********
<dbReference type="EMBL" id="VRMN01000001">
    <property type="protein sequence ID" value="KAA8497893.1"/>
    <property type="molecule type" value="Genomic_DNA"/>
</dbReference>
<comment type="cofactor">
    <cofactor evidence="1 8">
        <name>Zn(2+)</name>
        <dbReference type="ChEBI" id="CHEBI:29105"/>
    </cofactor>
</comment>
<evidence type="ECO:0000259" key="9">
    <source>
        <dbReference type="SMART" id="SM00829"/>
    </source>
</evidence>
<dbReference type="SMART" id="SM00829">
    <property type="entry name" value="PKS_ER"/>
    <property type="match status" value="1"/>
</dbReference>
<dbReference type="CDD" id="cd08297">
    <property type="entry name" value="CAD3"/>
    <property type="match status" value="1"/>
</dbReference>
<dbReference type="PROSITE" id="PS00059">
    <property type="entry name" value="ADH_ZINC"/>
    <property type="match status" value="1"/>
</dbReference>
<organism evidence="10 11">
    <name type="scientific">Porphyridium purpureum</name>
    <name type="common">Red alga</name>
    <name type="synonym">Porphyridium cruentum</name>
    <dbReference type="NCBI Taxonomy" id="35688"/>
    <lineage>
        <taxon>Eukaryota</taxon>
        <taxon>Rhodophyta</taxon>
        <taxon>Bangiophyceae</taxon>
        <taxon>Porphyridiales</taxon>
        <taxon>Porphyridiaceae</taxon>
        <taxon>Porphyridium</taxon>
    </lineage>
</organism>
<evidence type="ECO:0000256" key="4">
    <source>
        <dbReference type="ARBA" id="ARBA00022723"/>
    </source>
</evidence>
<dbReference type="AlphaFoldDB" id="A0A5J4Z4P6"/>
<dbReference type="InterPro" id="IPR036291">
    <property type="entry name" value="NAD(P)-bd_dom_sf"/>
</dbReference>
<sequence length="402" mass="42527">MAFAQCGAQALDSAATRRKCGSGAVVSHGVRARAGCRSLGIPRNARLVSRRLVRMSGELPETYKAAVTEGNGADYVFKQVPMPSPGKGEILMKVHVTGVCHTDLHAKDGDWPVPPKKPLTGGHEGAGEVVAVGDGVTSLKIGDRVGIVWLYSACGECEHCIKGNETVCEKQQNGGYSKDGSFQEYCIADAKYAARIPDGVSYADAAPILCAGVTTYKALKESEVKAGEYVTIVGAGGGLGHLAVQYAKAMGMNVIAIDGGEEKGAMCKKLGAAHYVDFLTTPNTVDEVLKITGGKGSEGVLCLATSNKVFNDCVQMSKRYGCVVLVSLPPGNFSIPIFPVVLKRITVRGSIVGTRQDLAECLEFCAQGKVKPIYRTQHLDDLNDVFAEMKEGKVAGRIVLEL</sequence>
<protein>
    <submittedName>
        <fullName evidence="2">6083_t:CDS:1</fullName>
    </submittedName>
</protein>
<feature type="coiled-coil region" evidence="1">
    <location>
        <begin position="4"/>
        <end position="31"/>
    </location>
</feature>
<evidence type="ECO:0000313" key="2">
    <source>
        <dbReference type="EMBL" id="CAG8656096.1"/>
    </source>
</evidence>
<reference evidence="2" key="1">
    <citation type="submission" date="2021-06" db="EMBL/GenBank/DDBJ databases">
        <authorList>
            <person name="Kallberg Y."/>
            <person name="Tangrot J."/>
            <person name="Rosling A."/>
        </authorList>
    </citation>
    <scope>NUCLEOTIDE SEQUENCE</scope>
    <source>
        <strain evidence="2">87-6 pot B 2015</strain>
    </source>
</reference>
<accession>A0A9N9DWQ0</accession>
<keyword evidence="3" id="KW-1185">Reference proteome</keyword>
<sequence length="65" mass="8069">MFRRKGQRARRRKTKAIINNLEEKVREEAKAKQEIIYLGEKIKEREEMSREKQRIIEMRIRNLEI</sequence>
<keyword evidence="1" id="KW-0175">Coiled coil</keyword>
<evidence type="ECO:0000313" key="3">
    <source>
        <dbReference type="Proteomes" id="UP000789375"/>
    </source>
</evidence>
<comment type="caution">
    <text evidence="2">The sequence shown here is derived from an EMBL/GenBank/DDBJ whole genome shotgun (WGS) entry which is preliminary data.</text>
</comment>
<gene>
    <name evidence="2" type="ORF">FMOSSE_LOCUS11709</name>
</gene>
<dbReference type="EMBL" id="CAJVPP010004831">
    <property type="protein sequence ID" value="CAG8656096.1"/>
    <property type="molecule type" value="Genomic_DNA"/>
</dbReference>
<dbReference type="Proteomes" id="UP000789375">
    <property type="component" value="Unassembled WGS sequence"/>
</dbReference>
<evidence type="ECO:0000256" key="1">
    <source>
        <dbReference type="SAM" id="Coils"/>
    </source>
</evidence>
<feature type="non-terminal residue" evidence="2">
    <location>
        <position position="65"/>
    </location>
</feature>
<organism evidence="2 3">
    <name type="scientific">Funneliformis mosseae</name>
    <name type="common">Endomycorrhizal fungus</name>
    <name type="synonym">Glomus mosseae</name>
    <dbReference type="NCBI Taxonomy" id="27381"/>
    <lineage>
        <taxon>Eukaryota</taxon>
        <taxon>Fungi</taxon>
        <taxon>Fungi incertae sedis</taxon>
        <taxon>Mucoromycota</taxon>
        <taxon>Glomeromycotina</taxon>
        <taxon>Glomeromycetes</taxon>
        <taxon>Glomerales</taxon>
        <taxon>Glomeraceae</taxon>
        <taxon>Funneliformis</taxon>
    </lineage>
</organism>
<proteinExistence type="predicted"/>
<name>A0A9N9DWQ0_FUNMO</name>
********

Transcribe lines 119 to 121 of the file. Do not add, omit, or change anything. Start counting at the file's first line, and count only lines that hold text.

        <taxon>Eukaryota</taxon>
        <taxon>Fungi</taxon>
        <taxon>Fungi incertae sedis</taxon>